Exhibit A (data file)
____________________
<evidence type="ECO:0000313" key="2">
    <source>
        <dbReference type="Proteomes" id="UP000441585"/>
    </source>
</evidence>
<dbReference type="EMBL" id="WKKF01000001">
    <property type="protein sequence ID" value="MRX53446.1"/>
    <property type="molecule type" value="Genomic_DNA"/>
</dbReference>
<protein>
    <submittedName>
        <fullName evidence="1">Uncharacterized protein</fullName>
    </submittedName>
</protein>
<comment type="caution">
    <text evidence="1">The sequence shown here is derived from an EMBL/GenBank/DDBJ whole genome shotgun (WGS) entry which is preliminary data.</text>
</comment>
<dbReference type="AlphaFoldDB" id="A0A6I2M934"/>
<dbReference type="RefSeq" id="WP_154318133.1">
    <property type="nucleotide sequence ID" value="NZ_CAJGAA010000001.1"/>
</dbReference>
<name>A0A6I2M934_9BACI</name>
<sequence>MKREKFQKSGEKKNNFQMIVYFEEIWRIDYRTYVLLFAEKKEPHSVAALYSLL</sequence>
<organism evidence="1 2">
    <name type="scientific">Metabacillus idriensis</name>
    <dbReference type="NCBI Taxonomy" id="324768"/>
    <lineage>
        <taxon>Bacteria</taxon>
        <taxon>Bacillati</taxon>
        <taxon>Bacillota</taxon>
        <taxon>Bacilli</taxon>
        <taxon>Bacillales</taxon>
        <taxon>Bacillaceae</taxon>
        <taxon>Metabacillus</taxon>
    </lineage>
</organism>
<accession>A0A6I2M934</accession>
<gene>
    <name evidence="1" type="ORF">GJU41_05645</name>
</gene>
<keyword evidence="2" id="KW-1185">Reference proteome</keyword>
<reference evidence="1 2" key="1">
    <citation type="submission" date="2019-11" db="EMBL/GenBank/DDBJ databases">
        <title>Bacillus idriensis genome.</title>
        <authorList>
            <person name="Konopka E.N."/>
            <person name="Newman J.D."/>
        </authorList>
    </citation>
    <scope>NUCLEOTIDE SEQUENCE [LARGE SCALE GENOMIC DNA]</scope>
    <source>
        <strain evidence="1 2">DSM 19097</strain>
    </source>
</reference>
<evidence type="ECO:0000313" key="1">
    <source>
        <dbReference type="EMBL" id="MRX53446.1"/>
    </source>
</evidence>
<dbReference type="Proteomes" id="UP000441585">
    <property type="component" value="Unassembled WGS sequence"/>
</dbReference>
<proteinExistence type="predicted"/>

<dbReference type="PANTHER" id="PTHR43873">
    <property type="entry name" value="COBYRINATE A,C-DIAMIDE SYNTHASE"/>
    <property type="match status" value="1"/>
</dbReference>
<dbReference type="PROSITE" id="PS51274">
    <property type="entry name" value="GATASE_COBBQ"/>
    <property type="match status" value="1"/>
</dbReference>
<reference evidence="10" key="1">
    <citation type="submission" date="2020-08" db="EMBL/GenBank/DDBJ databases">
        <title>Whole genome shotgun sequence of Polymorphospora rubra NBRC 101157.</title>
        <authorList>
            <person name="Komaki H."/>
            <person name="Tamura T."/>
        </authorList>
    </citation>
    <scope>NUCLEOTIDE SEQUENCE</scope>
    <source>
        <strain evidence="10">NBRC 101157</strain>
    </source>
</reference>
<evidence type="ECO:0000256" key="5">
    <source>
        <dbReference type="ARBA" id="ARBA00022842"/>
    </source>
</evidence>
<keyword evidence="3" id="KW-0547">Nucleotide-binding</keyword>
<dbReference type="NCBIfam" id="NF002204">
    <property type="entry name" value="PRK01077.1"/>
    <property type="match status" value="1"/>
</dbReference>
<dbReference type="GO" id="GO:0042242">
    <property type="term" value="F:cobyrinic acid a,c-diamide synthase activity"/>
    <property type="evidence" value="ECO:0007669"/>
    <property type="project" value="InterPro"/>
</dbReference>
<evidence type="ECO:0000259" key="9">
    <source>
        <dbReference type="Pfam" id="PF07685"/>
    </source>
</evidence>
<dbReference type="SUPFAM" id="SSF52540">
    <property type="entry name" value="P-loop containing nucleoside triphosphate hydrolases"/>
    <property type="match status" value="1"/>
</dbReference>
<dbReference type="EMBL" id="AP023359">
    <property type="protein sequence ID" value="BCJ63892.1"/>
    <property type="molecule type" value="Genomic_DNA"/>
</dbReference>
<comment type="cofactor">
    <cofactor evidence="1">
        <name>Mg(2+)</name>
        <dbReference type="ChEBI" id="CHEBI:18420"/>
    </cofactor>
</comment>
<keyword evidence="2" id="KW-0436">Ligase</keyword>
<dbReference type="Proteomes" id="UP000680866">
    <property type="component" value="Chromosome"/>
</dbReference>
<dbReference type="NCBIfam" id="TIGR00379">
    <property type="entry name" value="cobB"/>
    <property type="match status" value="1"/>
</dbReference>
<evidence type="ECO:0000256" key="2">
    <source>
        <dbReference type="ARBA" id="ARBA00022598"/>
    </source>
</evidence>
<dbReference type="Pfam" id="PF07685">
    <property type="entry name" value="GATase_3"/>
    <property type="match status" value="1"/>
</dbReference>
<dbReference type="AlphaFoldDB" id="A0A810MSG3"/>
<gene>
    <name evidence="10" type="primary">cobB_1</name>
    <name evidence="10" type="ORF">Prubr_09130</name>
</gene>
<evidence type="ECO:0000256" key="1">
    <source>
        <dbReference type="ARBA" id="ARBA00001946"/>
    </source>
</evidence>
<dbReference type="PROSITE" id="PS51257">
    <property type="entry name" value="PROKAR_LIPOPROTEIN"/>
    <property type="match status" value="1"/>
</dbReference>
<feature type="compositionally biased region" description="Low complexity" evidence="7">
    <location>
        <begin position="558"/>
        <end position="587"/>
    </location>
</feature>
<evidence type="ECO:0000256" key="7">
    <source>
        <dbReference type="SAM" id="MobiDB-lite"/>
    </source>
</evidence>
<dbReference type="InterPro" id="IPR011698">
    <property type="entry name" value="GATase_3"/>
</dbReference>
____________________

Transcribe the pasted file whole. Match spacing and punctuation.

<evidence type="ECO:0000313" key="2">
    <source>
        <dbReference type="Proteomes" id="UP000441585"/>
    </source>
</evidence>
<dbReference type="EMBL" id="WKKF01000001">
    <property type="protein sequence ID" value="MRX53446.1"/>
    <property type="molecule type" value="Genomic_DNA"/>
</dbReference>
<protein>
    <submittedName>
        <fullName evidence="1">Uncharacterized protein</fullName>
    </submittedName>
</protein>
<comment type="caution">
    <text evidence="1">The sequence shown here is derived from an EMBL/GenBank/DDBJ whole genome shotgun (WGS) entry which is preliminary data.</text>
</comment>
<dbReference type="AlphaFoldDB" id="A0A6I2M934"/>
<dbReference type="RefSeq" id="WP_154318133.1">
    <property type="nucleotide sequence ID" value="NZ_CAJGAA010000001.1"/>
</dbReference>
<name>A0A6I2M934_9BACI</name>
<sequence>MKREKFQKSGEKKNNFQMIVYFEEIWRIDYRTYVLLFAEKKEPHSVAALYSLL</sequence>
<organism evidence="1 2">
    <name type="scientific">Metabacillus idriensis</name>
    <dbReference type="NCBI Taxonomy" id="324768"/>
    <lineage>
        <taxon>Bacteria</taxon>
        <taxon>Bacillati</taxon>
        <taxon>Bacillota</taxon>
        <taxon>Bacilli</taxon>
        <taxon>Bacillales</taxon>
        <taxon>Bacillaceae</taxon>
        <taxon>Metabacillus</taxon>
    </lineage>
</organism>
<accession>A0A6I2M934</accession>
<gene>
    <name evidence="1" type="ORF">GJU41_05645</name>
</gene>
<keyword evidence="2" id="KW-1185">Reference proteome</keyword>
<reference evidence="1 2" key="1">
    <citation type="submission" date="2019-11" db="EMBL/GenBank/DDBJ databases">
        <title>Bacillus idriensis genome.</title>
        <authorList>
            <person name="Konopka E.N."/>
            <person name="Newman J.D."/>
        </authorList>
    </citation>
    <scope>NUCLEOTIDE SEQUENCE [LARGE SCALE GENOMIC DNA]</scope>
    <source>
        <strain evidence="1 2">DSM 19097</strain>
    </source>
</reference>
<evidence type="ECO:0000313" key="1">
    <source>
        <dbReference type="EMBL" id="MRX53446.1"/>
    </source>
</evidence>
<dbReference type="Proteomes" id="UP000441585">
    <property type="component" value="Unassembled WGS sequence"/>
</dbReference>
<proteinExistence type="predicted"/>

<dbReference type="PANTHER" id="PTHR43873">
    <property type="entry name" value="COBYRINATE A,C-DIAMIDE SYNTHASE"/>
    <property type="match status" value="1"/>
</dbReference>
<dbReference type="PROSITE" id="PS51274">
    <property type="entry name" value="GATASE_COBBQ"/>
    <property type="match status" value="1"/>
</dbReference>
<reference evidence="10" key="1">
    <citation type="submission" date="2020-08" db="EMBL/GenBank/DDBJ databases">
        <title>Whole genome shotgun sequence of Polymorphospora rubra NBRC 101157.</title>
        <authorList>
            <person name="Komaki H."/>
            <person name="Tamura T."/>
        </authorList>
    </citation>
    <scope>NUCLEOTIDE SEQUENCE</scope>
    <source>
        <strain evidence="10">NBRC 101157</strain>
    </source>
</reference>
<evidence type="ECO:0000256" key="5">
    <source>
        <dbReference type="ARBA" id="ARBA00022842"/>
    </source>
</evidence>
<keyword evidence="3" id="KW-0547">Nucleotide-binding</keyword>
<dbReference type="NCBIfam" id="NF002204">
    <property type="entry name" value="PRK01077.1"/>
    <property type="match status" value="1"/>
</dbReference>
<dbReference type="GO" id="GO:0042242">
    <property type="term" value="F:cobyrinic acid a,c-diamide synthase activity"/>
    <property type="evidence" value="ECO:0007669"/>
    <property type="project" value="InterPro"/>
</dbReference>
<evidence type="ECO:0000259" key="9">
    <source>
        <dbReference type="Pfam" id="PF07685"/>
    </source>
</evidence>
<dbReference type="SUPFAM" id="SSF52540">
    <property type="entry name" value="P-loop containing nucleoside triphosphate hydrolases"/>
    <property type="match status" value="1"/>
</dbReference>
<dbReference type="EMBL" id="AP023359">
    <property type="protein sequence ID" value="BCJ63892.1"/>
    <property type="molecule type" value="Genomic_DNA"/>
</dbReference>
<comment type="cofactor">
    <cofactor evidence="1">
        <name>Mg(2+)</name>
        <dbReference type="ChEBI" id="CHEBI:18420"/>
    </cofactor>
</comment>
<keyword evidence="2" id="KW-0436">Ligase</keyword>
<dbReference type="Proteomes" id="UP000680866">
    <property type="component" value="Chromosome"/>
</dbReference>
<dbReference type="NCBIfam" id="TIGR00379">
    <property type="entry name" value="cobB"/>
    <property type="match status" value="1"/>
</dbReference>
<evidence type="ECO:0000256" key="2">
    <source>
        <dbReference type="ARBA" id="ARBA00022598"/>
    </source>
</evidence>
<dbReference type="Pfam" id="PF07685">
    <property type="entry name" value="GATase_3"/>
    <property type="match status" value="1"/>
</dbReference>
<dbReference type="AlphaFoldDB" id="A0A810MSG3"/>
<gene>
    <name evidence="10" type="primary">cobB_1</name>
    <name evidence="10" type="ORF">Prubr_09130</name>
</gene>
<evidence type="ECO:0000256" key="1">
    <source>
        <dbReference type="ARBA" id="ARBA00001946"/>
    </source>
</evidence>
<dbReference type="PROSITE" id="PS51257">
    <property type="entry name" value="PROKAR_LIPOPROTEIN"/>
    <property type="match status" value="1"/>
</dbReference>
<feature type="compositionally biased region" description="Low complexity" evidence="7">
    <location>
        <begin position="558"/>
        <end position="587"/>
    </location>
</feature>
<evidence type="ECO:0000256" key="7">
    <source>
        <dbReference type="SAM" id="MobiDB-lite"/>
    </source>
</evidence>
<dbReference type="InterPro" id="IPR011698">
    <property type="entry name" value="GATase_3"/>
</dbReference>